Under the bluster, Iran is worried about the pounding of its proxy
These should be heady days for Iran’s leaders. Hezbollah, widely regarded as its proxy force in Lebanon, continues to rain down rockets on Israel despite 17 days of punishing airstrikes. Hezbollah’s leader is a hero of the Arab world, and Iran is basking in the reflected glory.This is what I have been saying ever since Hezballah gave Israel the strategic opportunity to eliminate the threat of retaliation for a strike against Iran. The war is also going to cost Iran dearly in terms of its resources to help Lebanon rebuild. For all of Nasrallah's bluster and spin, he has been a miserable failure in this conflict and Iran is the big loser right now regardless of how they try to rationalize their defeat. The NY Times is only running two and a half weeks behind PrairiePundit.
Yet this capital is unusually tense. Officials, former officials and analysts say that it is too dangerous even to discuss the crisis. In newspapers, the slightest questioning of support for Hezbollah has been attacked as unpatriotic, pro-Zionist and anti-Islamic.
As the war in Lebanon grinds on, Iranian officials cannot seem to decide whether Iran will emerge stronger — or unexpectedly weakened.
They are increasingly confident of an ideological triumph. But they also believe the war itself has already harmed Hezbollah’s strength as a military deterrent for Iran on the Israeli border.
And foreign policy experts and former government officials said that Iran had come to view Israel’s attack on Lebanon as a proxy offensive. They now view the war as the new front line in the decades-old conflict with Washington.
“They are worried that what’s happened in Lebanon to Hezbollah is the United States’ revenge against Iran,” said Hamidreza Jalaipour, a sociologist and former government official. “The way they are attacking them and fighting against them is like waging a war against Iran.”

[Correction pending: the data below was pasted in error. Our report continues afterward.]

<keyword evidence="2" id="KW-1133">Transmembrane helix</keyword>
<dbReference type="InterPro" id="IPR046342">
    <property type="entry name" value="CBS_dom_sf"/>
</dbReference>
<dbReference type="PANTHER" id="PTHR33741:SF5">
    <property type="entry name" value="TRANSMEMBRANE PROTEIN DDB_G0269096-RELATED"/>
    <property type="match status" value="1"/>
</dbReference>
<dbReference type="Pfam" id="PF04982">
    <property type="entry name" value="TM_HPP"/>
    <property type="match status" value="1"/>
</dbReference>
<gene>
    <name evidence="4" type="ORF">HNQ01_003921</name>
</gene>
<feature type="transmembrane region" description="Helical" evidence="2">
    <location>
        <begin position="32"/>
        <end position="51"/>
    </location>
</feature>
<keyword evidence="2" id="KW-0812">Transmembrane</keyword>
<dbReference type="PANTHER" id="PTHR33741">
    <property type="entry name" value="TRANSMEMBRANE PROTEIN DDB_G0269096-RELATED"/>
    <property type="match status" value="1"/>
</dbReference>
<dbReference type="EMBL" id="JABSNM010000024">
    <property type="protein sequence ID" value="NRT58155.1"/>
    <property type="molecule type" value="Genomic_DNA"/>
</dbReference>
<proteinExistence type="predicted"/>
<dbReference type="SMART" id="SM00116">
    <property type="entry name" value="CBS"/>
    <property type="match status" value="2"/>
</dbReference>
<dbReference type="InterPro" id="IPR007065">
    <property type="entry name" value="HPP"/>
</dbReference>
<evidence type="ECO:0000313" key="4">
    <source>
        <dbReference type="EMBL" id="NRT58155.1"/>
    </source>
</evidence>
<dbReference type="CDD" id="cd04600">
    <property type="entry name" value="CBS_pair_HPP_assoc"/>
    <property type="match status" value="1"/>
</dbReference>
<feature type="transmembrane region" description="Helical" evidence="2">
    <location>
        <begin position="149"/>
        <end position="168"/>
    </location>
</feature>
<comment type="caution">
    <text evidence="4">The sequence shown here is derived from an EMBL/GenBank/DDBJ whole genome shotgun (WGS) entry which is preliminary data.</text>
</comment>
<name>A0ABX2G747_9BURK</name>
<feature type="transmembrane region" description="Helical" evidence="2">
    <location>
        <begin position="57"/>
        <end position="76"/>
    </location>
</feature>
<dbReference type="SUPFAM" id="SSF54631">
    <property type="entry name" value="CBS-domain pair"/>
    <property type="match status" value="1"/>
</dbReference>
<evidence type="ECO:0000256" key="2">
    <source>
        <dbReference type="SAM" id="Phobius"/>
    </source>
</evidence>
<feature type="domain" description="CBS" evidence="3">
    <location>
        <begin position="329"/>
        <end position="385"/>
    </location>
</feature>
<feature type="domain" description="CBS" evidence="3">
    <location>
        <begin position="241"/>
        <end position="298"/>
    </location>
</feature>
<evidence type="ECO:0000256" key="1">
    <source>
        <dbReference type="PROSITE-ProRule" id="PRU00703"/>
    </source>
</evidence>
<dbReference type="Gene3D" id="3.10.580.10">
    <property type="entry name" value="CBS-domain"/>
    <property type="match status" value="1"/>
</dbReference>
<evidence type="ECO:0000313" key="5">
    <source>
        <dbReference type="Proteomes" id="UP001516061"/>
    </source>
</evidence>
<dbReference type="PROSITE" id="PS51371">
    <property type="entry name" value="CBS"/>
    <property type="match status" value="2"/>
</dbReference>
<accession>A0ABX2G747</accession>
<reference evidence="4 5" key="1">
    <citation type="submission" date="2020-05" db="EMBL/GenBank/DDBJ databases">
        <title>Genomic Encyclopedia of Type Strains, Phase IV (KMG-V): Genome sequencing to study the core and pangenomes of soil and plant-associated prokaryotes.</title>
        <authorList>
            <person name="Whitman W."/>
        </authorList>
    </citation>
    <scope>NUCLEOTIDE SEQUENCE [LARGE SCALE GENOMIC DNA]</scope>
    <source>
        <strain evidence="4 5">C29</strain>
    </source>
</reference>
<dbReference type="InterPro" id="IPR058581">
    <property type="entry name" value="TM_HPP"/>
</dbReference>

No matter how this conflict is resolved, Iranian officials already see their strategic military strength diminished, said the policy experts, former officials and one official with close ties to the highest levels of government. Even if a cease-fire takes hold, and Hezbollah retains some military ability, a Lebanese public eager for peace may act as a serious check.
In the past, Iran believed that Israel might pause before attacking it because they would assume Hezbollah would assault the northern border. If Hezbollah emerges weaker, or restrained militarily because of domestic politics, Iran feels it may be more vulnerable.
“This was God’s gift to Israel,” said Nasser Hadian, a political science professor at Tehran University and an expert in Iranian foreign policy. “Hezbollah gave them the golden opportunity to attack.”
...“If Israel attacked us tomorrow, what are we going to do?” he said.